Facing the subwoofer toward you will direct the bass more in your general direction, and keeping the port clear of obstructions gives the displaced air room to move, increasing the richness and deepness of the bass.

This is more of a safeguard against soundcards with low-quality parts that might not take to gain adjustment so well, or may clip at higher output levels.

The previous ties in with this, because generally, high end soundcards will use quality parts and high end audio processors.

The warranty guide states the terms under which the warranty will be honoured by Corsair. This is Corsair's standard two year warranty that will be honoured so long as the user does not tamper with the product in any way.



The satellites for the SP2200, although seemingly large for the size of driver they house, are at least photogenic. The protective mesh that cover the drivers are removable should they need to be for any reason. As can be seen, they latch onto four holes that each contain screws that hold the driver to the housing. Although this voids the warranty, it's nice that Corsair gives the user the option to fix problems themselves. As someone that likes to tinker and fix things on my own, this is very much welcome. The right side satellite contains the master volume control and a separate volume control for the subwoofer. Along with these controls are two jacks. One of them is a 1/8" stereo TRS output jack for headphones should you want to use those instead of the speakers, though this is hardly ideal. The other is an auxiliary 1/8" stereo TRS input jack for use with other devices.



The subwoofer is also very photogenic and features a 6" side-firing driver. The subwoofer also houses the majority of the SP2200's inputs. From top to bottom these are:

Though I understand why the 1/8" TRS auxiliary jack is on the front of the right satellite - to make using it with portable devices easier, I think it would look just a little nicer on the back of the subwoofer with everything else. That said, the SP2200 can handle inputs from three separate devices. The third input is in the form of a male 1/8" stereo TRS plug that emanates from the right satellite. Normally this would be used to go to a computer's soundcard, but, just as with any of the inputs, with adapters, anything is possible.



Frequency response 40Hz - 20kHz +/- 5dB
Total power 46 Watts RMS
Subwoofer 6" side-firing driver
Subwoofer power 30 Watts RMS
Satellite 2" driver
Satellite power 8 Watts RMS per satellite




All information available on product box and online from Corsair at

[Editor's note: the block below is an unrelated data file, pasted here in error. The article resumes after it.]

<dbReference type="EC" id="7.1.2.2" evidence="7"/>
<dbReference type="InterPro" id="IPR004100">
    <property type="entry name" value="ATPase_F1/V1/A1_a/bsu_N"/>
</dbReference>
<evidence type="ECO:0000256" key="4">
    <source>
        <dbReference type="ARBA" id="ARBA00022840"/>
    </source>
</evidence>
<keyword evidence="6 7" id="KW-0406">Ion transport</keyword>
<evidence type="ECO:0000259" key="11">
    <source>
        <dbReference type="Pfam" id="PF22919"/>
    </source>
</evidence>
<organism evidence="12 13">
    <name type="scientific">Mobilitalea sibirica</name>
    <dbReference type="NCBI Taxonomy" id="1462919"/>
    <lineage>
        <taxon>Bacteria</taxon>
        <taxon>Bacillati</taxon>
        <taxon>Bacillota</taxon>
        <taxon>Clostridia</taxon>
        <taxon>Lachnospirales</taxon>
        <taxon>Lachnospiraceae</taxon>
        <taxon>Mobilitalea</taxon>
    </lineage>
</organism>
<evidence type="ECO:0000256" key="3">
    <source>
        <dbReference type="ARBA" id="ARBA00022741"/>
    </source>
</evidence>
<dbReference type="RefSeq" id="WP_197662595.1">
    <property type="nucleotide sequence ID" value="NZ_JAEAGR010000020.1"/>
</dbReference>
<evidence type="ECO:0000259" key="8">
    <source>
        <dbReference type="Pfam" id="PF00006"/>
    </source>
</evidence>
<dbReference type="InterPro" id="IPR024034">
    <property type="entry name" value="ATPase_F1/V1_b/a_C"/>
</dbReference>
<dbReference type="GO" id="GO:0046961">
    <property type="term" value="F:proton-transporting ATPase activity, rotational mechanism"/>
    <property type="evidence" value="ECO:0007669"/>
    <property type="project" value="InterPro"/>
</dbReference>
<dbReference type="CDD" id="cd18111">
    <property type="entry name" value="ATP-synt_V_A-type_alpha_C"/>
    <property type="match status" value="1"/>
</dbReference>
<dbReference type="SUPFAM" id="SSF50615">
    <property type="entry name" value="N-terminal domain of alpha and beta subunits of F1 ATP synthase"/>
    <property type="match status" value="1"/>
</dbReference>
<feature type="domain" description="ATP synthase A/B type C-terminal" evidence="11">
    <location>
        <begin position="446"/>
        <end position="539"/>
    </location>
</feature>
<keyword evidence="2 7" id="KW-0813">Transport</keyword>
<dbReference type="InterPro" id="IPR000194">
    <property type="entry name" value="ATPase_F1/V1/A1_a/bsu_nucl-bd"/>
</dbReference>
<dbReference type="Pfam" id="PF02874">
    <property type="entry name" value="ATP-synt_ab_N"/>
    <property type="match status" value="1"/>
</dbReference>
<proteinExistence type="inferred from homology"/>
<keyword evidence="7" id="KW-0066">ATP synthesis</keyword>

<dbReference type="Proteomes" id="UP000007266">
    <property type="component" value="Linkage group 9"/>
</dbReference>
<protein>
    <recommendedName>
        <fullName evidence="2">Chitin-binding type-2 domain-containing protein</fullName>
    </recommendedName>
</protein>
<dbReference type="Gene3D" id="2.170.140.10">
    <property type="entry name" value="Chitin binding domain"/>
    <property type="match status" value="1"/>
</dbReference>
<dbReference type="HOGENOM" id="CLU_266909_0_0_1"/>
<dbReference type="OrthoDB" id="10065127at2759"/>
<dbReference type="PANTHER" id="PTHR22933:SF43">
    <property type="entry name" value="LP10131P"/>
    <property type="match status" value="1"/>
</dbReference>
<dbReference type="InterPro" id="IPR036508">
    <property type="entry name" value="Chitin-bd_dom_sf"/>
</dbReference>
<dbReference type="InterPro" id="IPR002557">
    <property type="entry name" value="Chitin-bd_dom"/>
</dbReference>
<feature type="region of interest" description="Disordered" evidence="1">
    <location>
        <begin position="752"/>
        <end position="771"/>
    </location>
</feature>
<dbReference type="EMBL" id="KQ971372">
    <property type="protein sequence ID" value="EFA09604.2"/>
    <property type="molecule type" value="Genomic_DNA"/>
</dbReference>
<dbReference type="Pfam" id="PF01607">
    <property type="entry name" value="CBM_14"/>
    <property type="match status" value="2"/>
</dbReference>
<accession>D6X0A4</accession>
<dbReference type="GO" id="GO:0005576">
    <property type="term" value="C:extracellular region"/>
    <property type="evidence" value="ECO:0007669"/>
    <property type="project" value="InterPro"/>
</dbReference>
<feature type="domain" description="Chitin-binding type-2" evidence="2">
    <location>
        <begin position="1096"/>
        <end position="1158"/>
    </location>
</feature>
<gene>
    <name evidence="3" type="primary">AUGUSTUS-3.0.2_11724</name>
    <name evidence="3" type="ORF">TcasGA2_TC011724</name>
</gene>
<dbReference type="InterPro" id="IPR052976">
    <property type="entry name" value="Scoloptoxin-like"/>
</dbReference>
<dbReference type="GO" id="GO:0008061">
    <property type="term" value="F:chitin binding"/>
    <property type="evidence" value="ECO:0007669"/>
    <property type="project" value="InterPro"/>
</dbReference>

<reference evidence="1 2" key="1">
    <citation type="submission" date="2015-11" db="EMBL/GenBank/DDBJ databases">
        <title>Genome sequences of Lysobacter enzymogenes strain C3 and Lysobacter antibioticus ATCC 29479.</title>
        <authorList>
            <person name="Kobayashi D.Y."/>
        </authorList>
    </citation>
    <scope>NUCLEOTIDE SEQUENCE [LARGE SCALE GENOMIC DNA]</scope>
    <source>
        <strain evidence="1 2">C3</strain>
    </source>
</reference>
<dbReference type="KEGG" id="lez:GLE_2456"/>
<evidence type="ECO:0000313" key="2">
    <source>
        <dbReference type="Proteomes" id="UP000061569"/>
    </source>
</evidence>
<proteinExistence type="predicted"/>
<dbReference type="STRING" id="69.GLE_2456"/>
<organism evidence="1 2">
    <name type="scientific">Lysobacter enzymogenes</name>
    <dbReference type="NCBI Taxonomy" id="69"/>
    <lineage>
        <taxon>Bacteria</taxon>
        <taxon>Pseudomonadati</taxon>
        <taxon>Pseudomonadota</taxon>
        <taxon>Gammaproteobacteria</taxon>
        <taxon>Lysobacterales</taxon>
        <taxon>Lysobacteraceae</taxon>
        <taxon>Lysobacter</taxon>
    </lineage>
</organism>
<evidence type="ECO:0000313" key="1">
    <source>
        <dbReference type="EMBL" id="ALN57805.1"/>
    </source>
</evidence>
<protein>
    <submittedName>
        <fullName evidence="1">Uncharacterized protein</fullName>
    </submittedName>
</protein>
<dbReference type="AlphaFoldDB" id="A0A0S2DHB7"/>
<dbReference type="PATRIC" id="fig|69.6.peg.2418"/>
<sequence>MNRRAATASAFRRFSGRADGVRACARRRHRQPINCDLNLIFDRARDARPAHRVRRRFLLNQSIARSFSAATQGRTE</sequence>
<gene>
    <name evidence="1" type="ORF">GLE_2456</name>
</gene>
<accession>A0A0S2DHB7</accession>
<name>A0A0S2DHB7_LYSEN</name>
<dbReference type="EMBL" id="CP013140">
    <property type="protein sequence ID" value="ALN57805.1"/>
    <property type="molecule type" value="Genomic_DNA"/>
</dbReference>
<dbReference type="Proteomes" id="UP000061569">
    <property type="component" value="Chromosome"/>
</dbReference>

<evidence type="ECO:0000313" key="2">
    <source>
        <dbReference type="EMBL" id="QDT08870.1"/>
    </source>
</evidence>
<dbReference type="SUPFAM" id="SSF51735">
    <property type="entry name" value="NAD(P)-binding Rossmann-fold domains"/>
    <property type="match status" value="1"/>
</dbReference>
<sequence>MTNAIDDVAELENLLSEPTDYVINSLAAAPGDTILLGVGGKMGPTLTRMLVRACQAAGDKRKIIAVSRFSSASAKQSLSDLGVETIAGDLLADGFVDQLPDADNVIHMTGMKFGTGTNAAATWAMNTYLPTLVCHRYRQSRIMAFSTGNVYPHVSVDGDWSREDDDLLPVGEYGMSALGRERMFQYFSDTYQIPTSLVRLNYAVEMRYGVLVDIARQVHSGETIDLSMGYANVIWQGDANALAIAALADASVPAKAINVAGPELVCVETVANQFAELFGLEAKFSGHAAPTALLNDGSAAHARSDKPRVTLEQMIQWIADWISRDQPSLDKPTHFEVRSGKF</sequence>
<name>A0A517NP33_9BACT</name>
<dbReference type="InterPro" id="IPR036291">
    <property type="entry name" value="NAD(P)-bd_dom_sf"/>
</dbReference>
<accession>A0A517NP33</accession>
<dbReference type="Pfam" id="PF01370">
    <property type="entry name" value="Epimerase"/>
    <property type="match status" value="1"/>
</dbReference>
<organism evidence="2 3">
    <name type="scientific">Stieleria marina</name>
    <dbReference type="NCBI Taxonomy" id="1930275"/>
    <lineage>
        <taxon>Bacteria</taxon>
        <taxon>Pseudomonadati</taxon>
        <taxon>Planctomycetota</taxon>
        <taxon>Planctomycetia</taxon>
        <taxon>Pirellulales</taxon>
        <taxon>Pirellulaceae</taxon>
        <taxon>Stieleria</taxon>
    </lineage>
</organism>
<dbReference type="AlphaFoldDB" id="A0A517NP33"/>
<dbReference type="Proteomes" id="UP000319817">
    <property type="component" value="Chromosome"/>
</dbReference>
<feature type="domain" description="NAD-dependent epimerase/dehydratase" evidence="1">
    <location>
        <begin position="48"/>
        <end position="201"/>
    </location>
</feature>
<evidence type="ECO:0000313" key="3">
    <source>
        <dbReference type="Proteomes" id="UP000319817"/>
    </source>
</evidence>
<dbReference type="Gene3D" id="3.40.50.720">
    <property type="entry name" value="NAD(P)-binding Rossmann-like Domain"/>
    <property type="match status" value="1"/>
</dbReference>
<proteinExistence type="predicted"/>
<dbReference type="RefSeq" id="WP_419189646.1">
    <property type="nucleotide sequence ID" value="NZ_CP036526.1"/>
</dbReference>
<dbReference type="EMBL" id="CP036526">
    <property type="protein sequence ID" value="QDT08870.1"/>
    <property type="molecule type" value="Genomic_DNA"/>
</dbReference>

Just a quick note on the frequency response before I move on. A variation of 5dB is given for the frequency response from 40Hz to 20kHz. What this means is that the left and right channels are in specification so long as they reproduce those frequencies within 5dB of each other. This is a very loose requirement and at worst presents a very noticeable difference in sound output levels between the two channels.


Installing the SP2200 involves plugging in some cables and the most cursory of glances at the cables and plugs tells you what goes where. Obviously the system needs power, so plug the power plug into a main and plug the DC adapter into the subwoofer. The satellites must also be connected to the subwoofer. The jacks on the subwoofer are labeled clearly so this is very easy too. All that's left is to choose what input (s) the SP2200 will use. In my case, I used the auxiliary RCA stereo pair to connect the SP220 to my EESI Juli@.



Comparison Speakers:

Testing  Media:



My first impression of the SP2200 was that it was rather bass heavy, very boomy. So much so that it overpowered the rest of the audible frequencies. Increasing the overall volume made midrange and treble more audible. However, the amount of bass simply became a direct assault of my auditory canals. This, of course, was the impression using the the default volume level for the subwoofer. After fiddling with the subwoofer volume level, I discovered a happy medium at approximately 1/4 of the knob's turning arc, the position of which can be seen on page two. I noticed, however, that the potentiometer that should control the subwoofer's volume does not. It performs a function more like a low-cut filter, and turning the knob more to the left increases the position and steepness of the cutoff point. This has the effect of changing the sound signature of not only the subwoofer, but also of the satellites. (editor's note: sounds more like a crossover switch)